Cucumber Downy Mildew Found in North Carolina

— Written By

Written by Mariana Prieto-Torres, Mike Adams, Dr. Savithri Purayannur, and Dr. Lina M. Quesada-Ocampo 

Pseudoperonospora cubensis, the causal agent of cucurbit downy mildew (CDM), was confirmed on cucumbers in Lenoir county on June 15. The sample was part of the CDM sentinel plots yearly deployed by the NC State Vegetable Pathology Lab. The sentinel plot showed 15% disease incidence and leaves showed 3% disease severity.

Chlorotic lesions, angular in shape, were observed on the upper surface of leaves along with gray sporulation on the underside, which are typical symptoms and signs of CDM (Figure 1).

Cucumber downy mildew

Figure 1: Angular, yellow lesions on topside of the leaves that are bound by leaf veins. Dark spores on underside of the leaf (Dr. Savithri Purayannur, NC State Vegetable Pathology Lab).

Sporangiophore structures distinctive of the causal agent (Pseudoperonospora cubensis), were confirmed on the underside of the leaf using a hand lens (Figure 2).

Pseudoperonospora cubensis sporangia

Figure 2: Pseudoperonospora cubensis sporangia under a dissecting microscope (Dr. Savithri Purayannur, NC State Vegetable Pathology Lab)

Pseudoperonospora cubensis has two types of isolates or clades, each of which has a preference for infecting particular cucurbit crops. In North Carolina, clade 2 isolates preferentially infect cucumbers and cantaloupes. On the other hand, clade 1 isolates have a preference to infect squash, pumpkin, and watermelon. Therefore, cucumber and cantaloupe crops are currently most at risk now of CDM since clade 2 isolates have arrived in North Carolina through air currents. Cucumber and cantaloupe growers are encouraged to take immediate action to protect their crops with effective fungicides in North Carolina.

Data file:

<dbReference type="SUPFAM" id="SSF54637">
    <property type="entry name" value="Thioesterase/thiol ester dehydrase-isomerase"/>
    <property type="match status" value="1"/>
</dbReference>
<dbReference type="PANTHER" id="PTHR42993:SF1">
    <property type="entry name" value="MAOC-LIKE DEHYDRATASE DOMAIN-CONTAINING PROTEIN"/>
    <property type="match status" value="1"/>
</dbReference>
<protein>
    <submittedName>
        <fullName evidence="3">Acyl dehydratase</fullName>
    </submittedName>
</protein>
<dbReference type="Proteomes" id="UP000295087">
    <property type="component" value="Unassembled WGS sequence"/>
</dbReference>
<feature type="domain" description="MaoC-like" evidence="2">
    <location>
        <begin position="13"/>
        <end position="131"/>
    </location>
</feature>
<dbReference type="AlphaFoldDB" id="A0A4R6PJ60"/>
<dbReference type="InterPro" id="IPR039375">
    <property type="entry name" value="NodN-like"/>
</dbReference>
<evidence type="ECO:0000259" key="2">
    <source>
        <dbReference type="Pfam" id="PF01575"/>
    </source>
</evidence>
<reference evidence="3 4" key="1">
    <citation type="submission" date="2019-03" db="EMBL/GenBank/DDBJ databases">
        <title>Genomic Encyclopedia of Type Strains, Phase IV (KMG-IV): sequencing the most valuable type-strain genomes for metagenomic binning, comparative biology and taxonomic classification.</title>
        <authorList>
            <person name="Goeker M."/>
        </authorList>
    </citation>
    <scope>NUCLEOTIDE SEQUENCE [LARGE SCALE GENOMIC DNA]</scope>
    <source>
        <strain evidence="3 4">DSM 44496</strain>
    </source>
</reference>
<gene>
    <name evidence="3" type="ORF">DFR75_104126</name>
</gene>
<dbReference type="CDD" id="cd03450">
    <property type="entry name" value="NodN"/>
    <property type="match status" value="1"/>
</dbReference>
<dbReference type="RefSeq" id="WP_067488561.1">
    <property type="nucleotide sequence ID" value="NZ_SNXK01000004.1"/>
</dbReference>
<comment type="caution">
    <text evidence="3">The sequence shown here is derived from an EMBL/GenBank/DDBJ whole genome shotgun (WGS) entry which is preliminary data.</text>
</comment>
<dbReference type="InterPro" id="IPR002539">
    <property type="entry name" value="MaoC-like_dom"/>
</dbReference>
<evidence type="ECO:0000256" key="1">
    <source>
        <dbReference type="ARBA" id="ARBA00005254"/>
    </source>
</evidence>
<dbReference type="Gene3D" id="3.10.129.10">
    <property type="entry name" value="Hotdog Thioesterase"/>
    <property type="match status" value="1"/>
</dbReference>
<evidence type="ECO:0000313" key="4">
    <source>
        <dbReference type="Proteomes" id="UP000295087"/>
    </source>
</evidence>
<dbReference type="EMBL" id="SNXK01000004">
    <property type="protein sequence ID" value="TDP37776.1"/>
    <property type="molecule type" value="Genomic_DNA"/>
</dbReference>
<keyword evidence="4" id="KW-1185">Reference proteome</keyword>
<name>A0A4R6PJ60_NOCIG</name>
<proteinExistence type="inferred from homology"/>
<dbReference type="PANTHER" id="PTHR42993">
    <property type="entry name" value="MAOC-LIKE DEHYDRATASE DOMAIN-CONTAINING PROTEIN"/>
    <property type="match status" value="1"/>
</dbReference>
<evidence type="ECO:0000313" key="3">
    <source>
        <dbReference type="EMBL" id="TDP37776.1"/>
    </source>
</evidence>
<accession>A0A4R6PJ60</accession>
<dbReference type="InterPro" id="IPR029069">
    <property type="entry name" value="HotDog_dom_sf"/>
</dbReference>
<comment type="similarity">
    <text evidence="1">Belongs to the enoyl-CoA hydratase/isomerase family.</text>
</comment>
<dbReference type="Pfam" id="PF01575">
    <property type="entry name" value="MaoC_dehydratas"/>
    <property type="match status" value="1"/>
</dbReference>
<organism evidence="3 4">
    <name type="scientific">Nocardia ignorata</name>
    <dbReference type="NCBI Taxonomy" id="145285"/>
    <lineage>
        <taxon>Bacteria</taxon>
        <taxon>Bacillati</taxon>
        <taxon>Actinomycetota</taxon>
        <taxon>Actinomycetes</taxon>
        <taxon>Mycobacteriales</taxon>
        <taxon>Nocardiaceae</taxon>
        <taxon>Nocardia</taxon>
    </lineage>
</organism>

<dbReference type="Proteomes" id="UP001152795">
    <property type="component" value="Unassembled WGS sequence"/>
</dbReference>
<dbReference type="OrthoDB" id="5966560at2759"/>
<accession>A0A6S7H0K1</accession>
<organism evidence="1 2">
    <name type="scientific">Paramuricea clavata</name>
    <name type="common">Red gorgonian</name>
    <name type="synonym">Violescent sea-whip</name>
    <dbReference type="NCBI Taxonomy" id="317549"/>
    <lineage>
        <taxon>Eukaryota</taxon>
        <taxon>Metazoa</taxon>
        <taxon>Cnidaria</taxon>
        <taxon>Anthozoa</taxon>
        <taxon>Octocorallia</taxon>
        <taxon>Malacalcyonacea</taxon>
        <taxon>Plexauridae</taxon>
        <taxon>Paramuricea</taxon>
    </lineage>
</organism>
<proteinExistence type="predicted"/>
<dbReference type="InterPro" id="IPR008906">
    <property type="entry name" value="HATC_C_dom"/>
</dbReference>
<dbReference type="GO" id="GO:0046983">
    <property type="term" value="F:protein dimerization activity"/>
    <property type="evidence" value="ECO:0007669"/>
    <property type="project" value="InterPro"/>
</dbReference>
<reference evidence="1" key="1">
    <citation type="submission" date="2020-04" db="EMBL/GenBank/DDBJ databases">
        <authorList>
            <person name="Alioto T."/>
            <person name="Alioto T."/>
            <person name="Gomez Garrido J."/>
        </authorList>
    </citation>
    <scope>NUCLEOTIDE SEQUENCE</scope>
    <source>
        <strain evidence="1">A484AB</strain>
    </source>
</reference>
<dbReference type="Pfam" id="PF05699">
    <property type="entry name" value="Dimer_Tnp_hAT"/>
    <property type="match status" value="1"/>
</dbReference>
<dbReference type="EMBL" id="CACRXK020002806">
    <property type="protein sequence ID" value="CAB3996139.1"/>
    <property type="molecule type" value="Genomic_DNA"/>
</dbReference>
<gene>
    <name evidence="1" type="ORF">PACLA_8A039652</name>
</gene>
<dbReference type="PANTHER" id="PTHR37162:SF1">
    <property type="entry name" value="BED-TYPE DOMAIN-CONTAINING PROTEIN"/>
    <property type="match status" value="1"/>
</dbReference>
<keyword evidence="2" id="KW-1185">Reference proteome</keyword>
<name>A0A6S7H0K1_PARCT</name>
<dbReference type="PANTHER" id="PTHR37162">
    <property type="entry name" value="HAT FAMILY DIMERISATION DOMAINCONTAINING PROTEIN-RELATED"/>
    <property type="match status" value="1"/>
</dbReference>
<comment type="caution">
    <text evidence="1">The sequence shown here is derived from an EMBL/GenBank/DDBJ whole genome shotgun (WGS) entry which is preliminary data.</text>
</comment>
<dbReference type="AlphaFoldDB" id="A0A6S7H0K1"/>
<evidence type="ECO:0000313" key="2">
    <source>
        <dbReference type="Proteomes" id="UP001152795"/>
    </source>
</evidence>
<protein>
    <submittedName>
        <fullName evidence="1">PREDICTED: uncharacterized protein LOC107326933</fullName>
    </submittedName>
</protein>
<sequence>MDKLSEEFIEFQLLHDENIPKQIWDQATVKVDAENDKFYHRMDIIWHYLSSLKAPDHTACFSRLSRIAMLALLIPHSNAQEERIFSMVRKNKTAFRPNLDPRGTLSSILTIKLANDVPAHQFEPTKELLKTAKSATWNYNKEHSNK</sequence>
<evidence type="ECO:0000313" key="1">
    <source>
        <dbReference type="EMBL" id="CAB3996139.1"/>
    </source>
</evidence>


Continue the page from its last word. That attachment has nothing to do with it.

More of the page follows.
Because this pathogen has the potential of becoming resistant to fungicides rapidly, it is critical to have a strong spray program. Such a program should ideally alternate effective modes of action and tank mixes with protective chemistries to decrease the build-up of fungicide-resistant isolates. Our annual fungicide efficacy trials in North Carolina showed differences on fungicide effectiveness between clade 1 and clade 2 P. cubensis isolates, thus, please refer to our cucurbit downy mildew fact sheet for effective chemistries for each isolate type depending on your cucurbit crop. 

If you think you may have downy mildew in your crops, please contact your local Extension Agent and send physical samples and/or photos to the Plant Disease and Insect Clinic. Upon validation, please make a completely anonymous report to the Cucurbit downy mildew IPM website. Management of CDM remains a shared community effort since it is an airborne pathogen that can travel from state to state through wind currents. We encourage growers as well as homeowners to actively scout cucurbit leaves for downy mildew throughout the season.

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